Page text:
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What's New In IIS 6.0? (Part 1 of 2)

Windows Server 2003 ships with the latest version of Internet Information Server (IIS), version 6.0, redesigned to provide better reliability and more flexibility in configuring application environments. The new version includes improvements to the core functionality and services, administration, security, and performance.

icrosoft's Internet Information Services (IIS) is one of the most popular Web servers in use on the Internet and in intranets throughout the world. A Web server is a common point of vulnerability to hackers because—by necessity—it exposes itself to the Web,. Previous Microsoft server OS versions installed IIS by default, and hackers used these installations to run "rogue" Web services without the knowledge of administrators. Microsoft has fixed that vulnerability; IIS 6.0 is no longer installed by default on Windows Server 2003 servers (with the exception of the Web Server Edition). When administrators do install IIS, it's initially configured in a high security ("locked") mode. Security is a priority in this new version. Consequently, administrators must explicitly enable a number of important Web services features which worked automatically in previous versions. This new focus on security means administrators must familiarize themselves with the changes to provide the Web server services needed on their networks.

The information contained in this article is based on Chris Peiris' new book MCSA/ MCSE Exam 70-290 Study Guide : .NET Server 2003. The book provides sample exam questions for all the Windows 2003 server topics. Thanks to Mr. Jon Babcock for his help with this publication.

IIS 6.0 Installation Best Practices
To ensure the optimum scalability and performance of IIS 6.0, you should follow these steps:

  • Make sure you install IIS onto a partition that uses the NTFS file system, not the FAT32 file system. If the partition is not already formatted as NTFS, upgrade the FAT32 file system to NTFS prior to installation or during the upgrade process.
  • Make sure the Internet Connection Firewall (ICF) is enabled and configured properly unless you plan to rely on a separate firewall product.
  • Use unattended setup to install IIS on multiple machines. You can create a setup script to configure a common IIS installation for multiple computers. The setup file is called an "Answer file" and eliminates the need for manual intervention while installing IIS 6.0.
Internet Connection Firewall
Windows 2003 comes with a very basic internal software firewall called the Internet Connection Firewall (ICF). This facility is disabled by default. If you enable it, you can configure the firewall to enable or disable HTTP, HTTPS, FTP, and SMTP protocol access through IIS. IIS 6.0 will not function correctly if the Internet Connection Firewall is enabled and the relevant protocols are disabled. For example, the IIS 6.0 Web server will not function if the HTTP and HTTPS protocols are disabled. You have two basic options for the Internet Connection Firewall.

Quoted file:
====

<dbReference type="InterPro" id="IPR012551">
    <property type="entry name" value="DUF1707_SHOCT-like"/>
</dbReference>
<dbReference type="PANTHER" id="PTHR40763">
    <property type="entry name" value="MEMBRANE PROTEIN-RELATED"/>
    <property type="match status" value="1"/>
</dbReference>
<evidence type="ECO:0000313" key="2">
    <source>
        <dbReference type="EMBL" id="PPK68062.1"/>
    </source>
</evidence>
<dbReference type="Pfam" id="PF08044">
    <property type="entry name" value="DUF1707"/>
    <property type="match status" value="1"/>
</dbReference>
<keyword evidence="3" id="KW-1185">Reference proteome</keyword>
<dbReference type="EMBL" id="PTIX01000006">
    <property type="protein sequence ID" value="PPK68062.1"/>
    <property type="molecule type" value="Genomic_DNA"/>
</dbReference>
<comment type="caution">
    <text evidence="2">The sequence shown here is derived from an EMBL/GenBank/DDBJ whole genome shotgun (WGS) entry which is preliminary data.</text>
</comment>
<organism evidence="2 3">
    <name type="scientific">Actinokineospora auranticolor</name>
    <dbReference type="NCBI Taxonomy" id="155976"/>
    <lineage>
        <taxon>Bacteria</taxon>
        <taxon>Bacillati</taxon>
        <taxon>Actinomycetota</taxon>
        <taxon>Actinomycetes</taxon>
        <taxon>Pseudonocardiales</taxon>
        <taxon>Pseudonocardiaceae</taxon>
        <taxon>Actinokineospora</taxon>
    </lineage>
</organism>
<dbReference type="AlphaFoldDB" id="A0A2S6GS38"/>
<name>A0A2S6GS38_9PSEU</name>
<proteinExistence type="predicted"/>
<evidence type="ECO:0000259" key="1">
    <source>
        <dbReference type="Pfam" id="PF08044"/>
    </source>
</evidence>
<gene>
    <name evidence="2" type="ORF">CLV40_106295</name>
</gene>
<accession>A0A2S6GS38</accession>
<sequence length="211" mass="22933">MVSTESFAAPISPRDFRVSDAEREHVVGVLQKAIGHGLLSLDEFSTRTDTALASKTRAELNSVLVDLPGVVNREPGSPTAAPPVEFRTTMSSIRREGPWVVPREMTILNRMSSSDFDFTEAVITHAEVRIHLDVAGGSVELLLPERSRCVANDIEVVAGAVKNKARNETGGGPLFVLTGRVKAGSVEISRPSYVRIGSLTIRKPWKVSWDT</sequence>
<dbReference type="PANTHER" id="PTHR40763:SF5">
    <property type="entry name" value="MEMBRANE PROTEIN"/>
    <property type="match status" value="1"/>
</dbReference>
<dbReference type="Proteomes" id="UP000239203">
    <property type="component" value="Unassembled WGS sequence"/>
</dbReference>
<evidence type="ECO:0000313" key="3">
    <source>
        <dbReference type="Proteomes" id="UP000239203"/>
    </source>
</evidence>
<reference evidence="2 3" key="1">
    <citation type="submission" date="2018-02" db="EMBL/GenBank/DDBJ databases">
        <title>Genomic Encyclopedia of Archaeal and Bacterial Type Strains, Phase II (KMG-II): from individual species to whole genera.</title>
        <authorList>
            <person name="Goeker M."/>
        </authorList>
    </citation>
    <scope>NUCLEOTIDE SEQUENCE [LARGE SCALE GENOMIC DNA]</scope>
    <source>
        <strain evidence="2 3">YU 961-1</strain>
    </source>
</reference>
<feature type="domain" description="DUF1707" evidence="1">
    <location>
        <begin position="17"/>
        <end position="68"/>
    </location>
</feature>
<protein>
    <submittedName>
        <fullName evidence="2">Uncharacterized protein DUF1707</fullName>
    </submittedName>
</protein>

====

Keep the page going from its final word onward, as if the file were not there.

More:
1. Disable the firewall. (Warning: That leaves your IIS installation at at the mercy of the corporate firewall!)
  2. Enable the firewall and filter for the correct protocols.
Microsoft recommends that you use the ICF for small to medium size Web project developments unless you have a more sophisticated firewall solution such as Internet Security and Acceleration Server (ISA) deployed. The ICF is adequate to protect Internet traffic on most Web sites; however, large organizations should consider ISA or another heavy-duty firewall product. You do not need to enable the Internet Connection Firewall if you have a corporate firewall to protect your Web servers.

Organizations often place Web servers accessible from the Internet in a "DMZ" or perimeter network (also sometimes called a screened subnet). To do that, you can configure a "tri-homed DMZ" in which you have a firewall server (such as ISA) with three interfaces (an internal network interface to the LAN, a public interface with a public IP address, and a DMZ interface with a public address). Alternatively, you can configure a "back to back DMZ," where you have two firewall servers, an external one and an internal one.

The most cost effective method is to use the second option and maximize Windows 2003's built-in functionality. Follow these steps to configure the protocols:

  1. Open Start | Control Panel | Network Connections | Local Area Connection
  2. Navigate to the Advanced tab and select the Protect my computer and network by limiting or preventing access to this computer from the internet checkbox. (see Figure 1)

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